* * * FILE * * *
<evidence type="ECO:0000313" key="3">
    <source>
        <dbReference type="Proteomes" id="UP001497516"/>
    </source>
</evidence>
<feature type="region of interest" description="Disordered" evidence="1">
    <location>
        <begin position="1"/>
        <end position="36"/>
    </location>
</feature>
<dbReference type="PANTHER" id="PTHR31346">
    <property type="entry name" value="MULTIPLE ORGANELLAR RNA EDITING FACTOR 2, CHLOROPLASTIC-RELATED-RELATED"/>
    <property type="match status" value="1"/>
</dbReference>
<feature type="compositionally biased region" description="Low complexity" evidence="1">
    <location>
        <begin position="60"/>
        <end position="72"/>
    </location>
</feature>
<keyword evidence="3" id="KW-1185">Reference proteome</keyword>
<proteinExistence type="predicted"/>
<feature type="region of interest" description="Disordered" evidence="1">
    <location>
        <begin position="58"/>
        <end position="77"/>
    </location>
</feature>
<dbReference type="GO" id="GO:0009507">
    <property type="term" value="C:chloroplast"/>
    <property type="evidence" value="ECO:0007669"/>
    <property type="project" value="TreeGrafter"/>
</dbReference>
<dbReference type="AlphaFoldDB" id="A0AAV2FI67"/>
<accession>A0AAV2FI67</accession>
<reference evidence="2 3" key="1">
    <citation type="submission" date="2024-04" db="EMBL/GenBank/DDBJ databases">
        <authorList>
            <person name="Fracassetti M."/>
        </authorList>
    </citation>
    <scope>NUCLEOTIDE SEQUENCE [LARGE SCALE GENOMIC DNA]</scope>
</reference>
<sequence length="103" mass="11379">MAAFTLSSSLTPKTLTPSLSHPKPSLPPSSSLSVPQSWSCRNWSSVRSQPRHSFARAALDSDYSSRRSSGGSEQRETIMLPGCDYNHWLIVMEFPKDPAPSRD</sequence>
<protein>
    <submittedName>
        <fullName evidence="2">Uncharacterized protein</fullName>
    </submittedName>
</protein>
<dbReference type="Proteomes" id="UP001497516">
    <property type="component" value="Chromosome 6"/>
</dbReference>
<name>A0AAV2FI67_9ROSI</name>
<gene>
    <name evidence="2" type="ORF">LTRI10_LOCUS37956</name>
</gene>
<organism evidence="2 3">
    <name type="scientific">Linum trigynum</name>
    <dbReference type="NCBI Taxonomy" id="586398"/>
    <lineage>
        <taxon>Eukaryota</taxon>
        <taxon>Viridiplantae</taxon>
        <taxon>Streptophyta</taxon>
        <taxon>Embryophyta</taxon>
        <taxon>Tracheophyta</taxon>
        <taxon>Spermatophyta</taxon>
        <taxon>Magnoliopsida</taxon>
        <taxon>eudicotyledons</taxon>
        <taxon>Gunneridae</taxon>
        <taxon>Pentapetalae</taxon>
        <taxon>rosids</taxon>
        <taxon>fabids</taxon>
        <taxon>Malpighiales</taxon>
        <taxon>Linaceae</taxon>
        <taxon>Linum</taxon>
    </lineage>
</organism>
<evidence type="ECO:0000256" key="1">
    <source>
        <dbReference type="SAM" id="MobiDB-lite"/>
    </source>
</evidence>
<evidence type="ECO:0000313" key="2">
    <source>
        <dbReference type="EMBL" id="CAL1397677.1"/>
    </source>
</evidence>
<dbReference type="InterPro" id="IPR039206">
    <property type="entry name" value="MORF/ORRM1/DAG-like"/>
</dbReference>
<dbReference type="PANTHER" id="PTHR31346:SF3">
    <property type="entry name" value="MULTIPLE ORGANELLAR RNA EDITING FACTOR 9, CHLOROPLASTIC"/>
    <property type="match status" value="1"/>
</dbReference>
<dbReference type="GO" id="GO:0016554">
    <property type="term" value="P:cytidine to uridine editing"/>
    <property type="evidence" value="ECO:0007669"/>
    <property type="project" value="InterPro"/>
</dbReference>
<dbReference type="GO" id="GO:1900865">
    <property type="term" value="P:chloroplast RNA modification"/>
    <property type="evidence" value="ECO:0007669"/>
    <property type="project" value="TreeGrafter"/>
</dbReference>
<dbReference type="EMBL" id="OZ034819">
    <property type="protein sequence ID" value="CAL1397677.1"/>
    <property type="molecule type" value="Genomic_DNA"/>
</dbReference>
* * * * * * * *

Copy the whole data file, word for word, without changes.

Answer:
<evidence type="ECO:0000313" key="3">
    <source>
        <dbReference type="Proteomes" id="UP001497516"/>
    </source>
</evidence>
<feature type="region of interest" description="Disordered" evidence="1">
    <location>
        <begin position="1"/>
        <end position="36"/>
    </location>
</feature>
<dbReference type="PANTHER" id="PTHR31346">
    <property type="entry name" value="MULTIPLE ORGANELLAR RNA EDITING FACTOR 2, CHLOROPLASTIC-RELATED-RELATED"/>
    <property type="match status" value="1"/>
</dbReference>
<feature type="compositionally biased region" description="Low complexity" evidence="1">
    <location>
        <begin position="60"/>
        <end position="72"/>
    </location>
</feature>
<keyword evidence="3" id="KW-1185">Reference proteome</keyword>
<proteinExistence type="predicted"/>
<feature type="region of interest" description="Disordered" evidence="1">
    <location>
        <begin position="58"/>
        <end position="77"/>
    </location>
</feature>
<dbReference type="GO" id="GO:0009507">
    <property type="term" value="C:chloroplast"/>
    <property type="evidence" value="ECO:0007669"/>
    <property type="project" value="TreeGrafter"/>
</dbReference>
<dbReference type="AlphaFoldDB" id="A0AAV2FI67"/>
<accession>A0AAV2FI67</accession>
<reference evidence="2 3" key="1">
    <citation type="submission" date="2024-04" db="EMBL/GenBank/DDBJ databases">
        <authorList>
            <person name="Fracassetti M."/>
        </authorList>
    </citation>
    <scope>NUCLEOTIDE SEQUENCE [LARGE SCALE GENOMIC DNA]</scope>
</reference>
<sequence length="103" mass="11379">MAAFTLSSSLTPKTLTPSLSHPKPSLPPSSSLSVPQSWSCRNWSSVRSQPRHSFARAALDSDYSSRRSSGGSEQRETIMLPGCDYNHWLIVMEFPKDPAPSRD</sequence>
<protein>
    <submittedName>
        <fullName evidence="2">Uncharacterized protein</fullName>
    </submittedName>
</protein>
<dbReference type="Proteomes" id="UP001497516">
    <property type="component" value="Chromosome 6"/>
</dbReference>
<name>A0AAV2FI67_9ROSI</name>
<gene>
    <name evidence="2" type="ORF">LTRI10_LOCUS37956</name>
</gene>
<organism evidence="2 3">
    <name type="scientific">Linum trigynum</name>
    <dbReference type="NCBI Taxonomy" id="586398"/>
    <lineage>
        <taxon>Eukaryota</taxon>
        <taxon>Viridiplantae</taxon>
        <taxon>Streptophyta</taxon>
        <taxon>Embryophyta</taxon>
        <taxon>Tracheophyta</taxon>
        <taxon>Spermatophyta</taxon>
        <taxon>Magnoliopsida</taxon>
        <taxon>eudicotyledons</taxon>
        <taxon>Gunneridae</taxon>
        <taxon>Pentapetalae</taxon>
        <taxon>rosids</taxon>
        <taxon>fabids</taxon>
        <taxon>Malpighiales</taxon>
        <taxon>Linaceae</taxon>
        <taxon>Linum</taxon>
    </lineage>
</organism>
<evidence type="ECO:0000256" key="1">
    <source>
        <dbReference type="SAM" id="MobiDB-lite"/>
    </source>
</evidence>
<evidence type="ECO:0000313" key="2">
    <source>
        <dbReference type="EMBL" id="CAL1397677.1"/>
    </source>
</evidence>
<dbReference type="InterPro" id="IPR039206">
    <property type="entry name" value="MORF/ORRM1/DAG-like"/>
</dbReference>
<dbReference type="PANTHER" id="PTHR31346:SF3">
    <property type="entry name" value="MULTIPLE ORGANELLAR RNA EDITING FACTOR 9, CHLOROPLASTIC"/>
    <property type="match status" value="1"/>
</dbReference>
<dbReference type="GO" id="GO:0016554">
    <property type="term" value="P:cytidine to uridine editing"/>
    <property type="evidence" value="ECO:0007669"/>
    <property type="project" value="InterPro"/>
</dbReference>
<dbReference type="GO" id="GO:1900865">
    <property type="term" value="P:chloroplast RNA modification"/>
    <property type="evidence" value="ECO:0007669"/>
    <property type="project" value="TreeGrafter"/>
</dbReference>
<dbReference type="EMBL" id="OZ034819">
    <property type="protein sequence ID" value="CAL1397677.1"/>
    <property type="molecule type" value="Genomic_DNA"/>
</dbReference>